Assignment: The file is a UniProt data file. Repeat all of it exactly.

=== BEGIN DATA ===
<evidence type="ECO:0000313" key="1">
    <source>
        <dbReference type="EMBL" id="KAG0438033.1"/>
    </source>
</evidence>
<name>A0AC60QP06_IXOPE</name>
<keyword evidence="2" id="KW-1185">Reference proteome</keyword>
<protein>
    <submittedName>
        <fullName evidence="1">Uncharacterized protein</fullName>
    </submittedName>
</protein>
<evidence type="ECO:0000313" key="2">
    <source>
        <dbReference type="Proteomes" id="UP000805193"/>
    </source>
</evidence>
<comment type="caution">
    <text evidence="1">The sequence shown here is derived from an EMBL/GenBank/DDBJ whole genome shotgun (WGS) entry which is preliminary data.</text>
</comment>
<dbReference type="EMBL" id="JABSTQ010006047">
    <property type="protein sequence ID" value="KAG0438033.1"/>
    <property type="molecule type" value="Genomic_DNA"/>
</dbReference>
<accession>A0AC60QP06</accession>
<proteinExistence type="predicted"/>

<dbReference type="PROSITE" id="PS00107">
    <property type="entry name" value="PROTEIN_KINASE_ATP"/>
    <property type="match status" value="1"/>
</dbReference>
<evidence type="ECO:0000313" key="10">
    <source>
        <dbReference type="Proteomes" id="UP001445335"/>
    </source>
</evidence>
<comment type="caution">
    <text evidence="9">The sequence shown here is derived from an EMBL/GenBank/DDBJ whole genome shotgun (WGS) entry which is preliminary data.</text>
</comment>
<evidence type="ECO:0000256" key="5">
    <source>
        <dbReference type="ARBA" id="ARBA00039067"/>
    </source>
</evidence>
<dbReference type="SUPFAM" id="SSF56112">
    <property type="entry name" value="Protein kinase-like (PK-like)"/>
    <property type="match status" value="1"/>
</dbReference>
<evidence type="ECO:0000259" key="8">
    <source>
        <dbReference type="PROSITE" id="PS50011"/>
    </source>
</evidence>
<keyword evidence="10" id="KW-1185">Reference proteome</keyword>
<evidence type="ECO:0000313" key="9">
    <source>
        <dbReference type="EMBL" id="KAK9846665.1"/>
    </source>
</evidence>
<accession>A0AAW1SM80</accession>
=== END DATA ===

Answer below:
<evidence type="ECO:0000313" key="1">
    <source>
        <dbReference type="EMBL" id="KAG0438033.1"/>
    </source>
</evidence>
<name>A0AC60QP06_IXOPE</name>
<keyword evidence="2" id="KW-1185">Reference proteome</keyword>
<protein>
    <submittedName>
        <fullName evidence="1">Uncharacterized protein</fullName>
    </submittedName>
</protein>
<evidence type="ECO:0000313" key="2">
    <source>
        <dbReference type="Proteomes" id="UP000805193"/>
    </source>
</evidence>
<comment type="caution">
    <text evidence="1">The sequence shown here is derived from an EMBL/GenBank/DDBJ whole genome shotgun (WGS) entry which is preliminary data.</text>
</comment>
<dbReference type="EMBL" id="JABSTQ010006047">
    <property type="protein sequence ID" value="KAG0438033.1"/>
    <property type="molecule type" value="Genomic_DNA"/>
</dbReference>
<accession>A0AC60QP06</accession>
<proteinExistence type="predicted"/>

<dbReference type="PROSITE" id="PS00107">
    <property type="entry name" value="PROTEIN_KINASE_ATP"/>
    <property type="match status" value="1"/>
</dbReference>
<evidence type="ECO:0000313" key="10">
    <source>
        <dbReference type="Proteomes" id="UP001445335"/>
    </source>
</evidence>
<comment type="caution">
    <text evidence="9">The sequence shown here is derived from an EMBL/GenBank/DDBJ whole genome shotgun (WGS) entry which is preliminary data.</text>
</comment>
<evidence type="ECO:0000256" key="5">
    <source>
        <dbReference type="ARBA" id="ARBA00039067"/>
    </source>
</evidence>
<dbReference type="SUPFAM" id="SSF56112">
    <property type="entry name" value="Protein kinase-like (PK-like)"/>
    <property type="match status" value="1"/>
</dbReference>
<evidence type="ECO:0000259" key="8">
    <source>
        <dbReference type="PROSITE" id="PS50011"/>
    </source>
</evidence>
<keyword evidence="10" id="KW-1185">Reference proteome</keyword>
<evidence type="ECO:0000313" key="9">
    <source>
        <dbReference type="EMBL" id="KAK9846665.1"/>
    </source>
</evidence>
<accession>A0AAW1SM80</accession>